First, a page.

The White Dwarf Binary Survey will make use of binary stars containing a white dwarf to tackle a wide diversity of open problems, which have been difficult to address due to the small number of systems at the different stages of the binary evolution. We will study close (and interacting) as well as wide binary systems. The analysis of the close binary population will allow us to constrain current theories of common envelope evolution and angular momentum loss mechanisms as well as to provide observational constraints to test different channels for type Ia supernovae. The white dwarfs in wide binaries will be used as clocks to constrain the age-metallicity relation and the age-velocity dispersion relation of the Galactic disc and the age-activity-rotation relation of low-mass main sequence stars. We will do this by modelling high- and low-resolution spectra of more than 150,000 binaries for which we will measure their effective temperatures, masses, radii and chemical abundances.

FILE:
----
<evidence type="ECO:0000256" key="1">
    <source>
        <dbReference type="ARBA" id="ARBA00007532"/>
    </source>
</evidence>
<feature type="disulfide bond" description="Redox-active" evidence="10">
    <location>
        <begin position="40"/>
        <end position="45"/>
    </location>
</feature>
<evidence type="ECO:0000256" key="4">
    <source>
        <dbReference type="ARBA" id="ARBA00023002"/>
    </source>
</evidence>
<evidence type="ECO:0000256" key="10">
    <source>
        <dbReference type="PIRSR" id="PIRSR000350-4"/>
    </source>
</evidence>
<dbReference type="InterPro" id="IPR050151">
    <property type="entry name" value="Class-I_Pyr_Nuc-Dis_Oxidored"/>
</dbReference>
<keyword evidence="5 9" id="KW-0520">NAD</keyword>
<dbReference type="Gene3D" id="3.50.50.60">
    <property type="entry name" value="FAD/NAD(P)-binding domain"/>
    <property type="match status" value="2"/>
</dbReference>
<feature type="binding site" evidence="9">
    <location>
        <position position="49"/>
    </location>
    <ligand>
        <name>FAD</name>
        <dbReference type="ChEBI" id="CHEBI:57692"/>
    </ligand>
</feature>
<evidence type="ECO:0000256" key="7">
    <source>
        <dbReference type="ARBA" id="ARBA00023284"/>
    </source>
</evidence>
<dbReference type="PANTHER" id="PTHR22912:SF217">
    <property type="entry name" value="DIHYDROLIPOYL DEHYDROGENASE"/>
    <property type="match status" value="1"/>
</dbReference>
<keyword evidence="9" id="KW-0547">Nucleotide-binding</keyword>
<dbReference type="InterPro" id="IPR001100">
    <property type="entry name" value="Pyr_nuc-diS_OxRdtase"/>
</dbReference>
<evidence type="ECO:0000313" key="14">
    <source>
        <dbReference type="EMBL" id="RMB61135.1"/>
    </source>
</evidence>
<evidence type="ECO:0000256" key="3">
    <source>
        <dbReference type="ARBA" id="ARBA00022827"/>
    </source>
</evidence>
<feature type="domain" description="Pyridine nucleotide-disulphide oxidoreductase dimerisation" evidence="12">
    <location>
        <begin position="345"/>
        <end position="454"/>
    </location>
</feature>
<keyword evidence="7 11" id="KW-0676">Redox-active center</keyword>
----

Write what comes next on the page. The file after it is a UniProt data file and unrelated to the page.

Most young stars (<100 Myr) in the Galactic disc no longer reside in their dense, clustered birthplaces; they are found all around us. 4SYS will identify a representative sample of 100,000 young stars within 500 pc of the Sun, a scale that increases the number of identified young field stars and the volume explored by two orders of magnitude. We will measure stellar chemistry, 3D kinematics and ages, and use these to: trace the spatial and dynamical evolution of star forming structures as they disperse; quantify the local disk star forming rate and chemical inhomogeneity at a range of spatial scales; vastly expand the numbers of identified young stars for exoplanetary studies; and provide huge coeval samples to improve young stellar evolutionary models. This is of fundamental importance in understanding the physical processes that drive star formation, the origins of the Galactic field population and the early evolution of stars, their discs and planetary systems.